[31] S. Arfeen, ‘Providing Human Fuel.’

[32] Personal interview with a security official in Karachi (October 2015); also, F. Khan, ‘Two Pakistani Men Caught Trying to go to Syria to Join Islamic State’, The Express Tribune (03 October 2015), available at

[33] I. Ali, ‘Two IS-Inspired Militants Rehabilitated’, Dawn (16 January 2016), p. 17.

[34] Personal interview with a security official in Karachi (December 2015); ‘Malik Ishaq’s Killing a Big Blow to Daesh’, The News (01 August 2015), available at

[35] B. Dehghanpisheh, ‘Iran Recruits Pakistani Shi’ites for Combat in Syria’, Reuters (10 December 2015), available at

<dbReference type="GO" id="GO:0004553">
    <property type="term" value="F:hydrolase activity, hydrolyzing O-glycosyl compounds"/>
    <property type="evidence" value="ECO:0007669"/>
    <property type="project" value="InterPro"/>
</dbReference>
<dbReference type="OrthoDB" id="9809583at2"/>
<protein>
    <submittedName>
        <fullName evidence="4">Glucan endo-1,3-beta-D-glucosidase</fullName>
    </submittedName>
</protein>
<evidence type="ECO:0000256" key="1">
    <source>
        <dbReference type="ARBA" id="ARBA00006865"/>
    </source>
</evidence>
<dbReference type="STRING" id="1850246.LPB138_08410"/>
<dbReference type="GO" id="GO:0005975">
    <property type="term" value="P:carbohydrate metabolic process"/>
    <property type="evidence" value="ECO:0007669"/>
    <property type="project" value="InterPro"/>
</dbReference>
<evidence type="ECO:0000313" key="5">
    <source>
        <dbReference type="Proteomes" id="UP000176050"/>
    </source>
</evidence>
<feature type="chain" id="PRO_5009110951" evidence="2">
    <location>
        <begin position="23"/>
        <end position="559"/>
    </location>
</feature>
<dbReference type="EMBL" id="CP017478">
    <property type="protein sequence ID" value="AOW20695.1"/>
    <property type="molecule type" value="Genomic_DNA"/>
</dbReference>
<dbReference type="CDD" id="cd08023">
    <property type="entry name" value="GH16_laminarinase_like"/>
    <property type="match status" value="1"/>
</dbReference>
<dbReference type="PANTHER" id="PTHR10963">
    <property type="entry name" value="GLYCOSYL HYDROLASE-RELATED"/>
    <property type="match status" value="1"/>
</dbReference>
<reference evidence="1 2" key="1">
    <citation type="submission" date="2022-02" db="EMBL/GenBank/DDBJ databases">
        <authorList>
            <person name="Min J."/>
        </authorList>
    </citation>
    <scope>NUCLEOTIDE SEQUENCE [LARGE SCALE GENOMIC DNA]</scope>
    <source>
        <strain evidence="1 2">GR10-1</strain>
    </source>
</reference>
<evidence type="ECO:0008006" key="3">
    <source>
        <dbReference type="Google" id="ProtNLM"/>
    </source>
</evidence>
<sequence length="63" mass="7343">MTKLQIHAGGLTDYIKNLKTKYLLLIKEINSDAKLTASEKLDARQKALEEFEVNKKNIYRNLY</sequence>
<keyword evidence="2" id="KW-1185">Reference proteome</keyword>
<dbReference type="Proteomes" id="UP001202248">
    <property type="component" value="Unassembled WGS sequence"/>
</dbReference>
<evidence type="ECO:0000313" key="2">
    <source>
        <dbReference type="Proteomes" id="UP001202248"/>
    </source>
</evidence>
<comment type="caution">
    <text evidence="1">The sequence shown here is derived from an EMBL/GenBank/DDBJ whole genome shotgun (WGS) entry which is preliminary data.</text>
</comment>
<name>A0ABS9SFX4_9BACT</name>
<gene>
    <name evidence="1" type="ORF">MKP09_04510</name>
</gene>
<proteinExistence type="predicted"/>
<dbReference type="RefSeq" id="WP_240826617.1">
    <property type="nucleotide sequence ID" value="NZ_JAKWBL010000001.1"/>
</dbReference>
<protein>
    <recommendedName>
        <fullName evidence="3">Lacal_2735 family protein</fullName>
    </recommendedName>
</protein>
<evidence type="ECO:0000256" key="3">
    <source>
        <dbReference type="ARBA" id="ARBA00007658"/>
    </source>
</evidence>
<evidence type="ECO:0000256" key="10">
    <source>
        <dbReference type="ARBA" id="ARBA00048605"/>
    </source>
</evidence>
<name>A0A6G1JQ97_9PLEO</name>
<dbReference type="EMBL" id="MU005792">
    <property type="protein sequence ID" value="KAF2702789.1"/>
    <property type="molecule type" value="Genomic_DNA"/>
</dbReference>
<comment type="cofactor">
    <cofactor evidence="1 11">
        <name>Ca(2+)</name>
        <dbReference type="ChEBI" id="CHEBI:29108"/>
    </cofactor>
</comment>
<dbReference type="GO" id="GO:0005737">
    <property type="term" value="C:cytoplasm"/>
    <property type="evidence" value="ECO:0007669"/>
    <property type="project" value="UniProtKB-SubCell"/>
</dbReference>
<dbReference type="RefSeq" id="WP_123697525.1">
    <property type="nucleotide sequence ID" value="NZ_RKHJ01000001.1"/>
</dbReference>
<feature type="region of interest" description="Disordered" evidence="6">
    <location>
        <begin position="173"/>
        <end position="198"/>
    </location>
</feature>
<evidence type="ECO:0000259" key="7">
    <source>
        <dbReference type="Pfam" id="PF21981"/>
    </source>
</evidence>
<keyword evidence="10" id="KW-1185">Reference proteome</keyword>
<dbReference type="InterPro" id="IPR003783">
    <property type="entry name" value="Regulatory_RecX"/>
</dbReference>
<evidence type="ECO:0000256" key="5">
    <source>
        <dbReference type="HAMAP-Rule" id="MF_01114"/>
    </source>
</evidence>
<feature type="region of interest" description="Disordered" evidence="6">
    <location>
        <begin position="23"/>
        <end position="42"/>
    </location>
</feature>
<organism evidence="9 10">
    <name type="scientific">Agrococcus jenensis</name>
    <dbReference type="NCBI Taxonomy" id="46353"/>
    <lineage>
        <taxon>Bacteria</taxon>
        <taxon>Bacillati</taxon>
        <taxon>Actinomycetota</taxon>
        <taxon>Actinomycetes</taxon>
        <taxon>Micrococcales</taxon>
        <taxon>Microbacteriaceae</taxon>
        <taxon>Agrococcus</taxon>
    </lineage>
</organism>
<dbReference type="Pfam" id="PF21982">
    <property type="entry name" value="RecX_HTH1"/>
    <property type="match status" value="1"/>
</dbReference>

[36] S. Masood, ‘Sunni Militants Claim Deadly Attack at Market in Pakistan’, The New York Times (13 December 2015), available at

[37] I am thankful to Abdul Basit for helping identify these trends.

[38] U. Cheema, ‘20 Men, Women, Children from Lahore Join Daesh, go to Syria’, The News (31 December 2015), available at

[39] Personal interview conducted in Karachi (October 2015).

[40] ‘100 Have Gone to Syria, Iraq’, Dawn (05 January 2016), available at

[41] P. R. Neumann, ‘Foreign Fighter Total in Syria/Iraq Exceeds 20,000; Surpasses Afghanistan Conflict in the 1980s’, The International Centre for the Study of Radicalisation and Political Violence (26 January 2015), available at

[42] S. Mehsud & M. Zahra-Malik, ‘Pakistan Taliban reject’.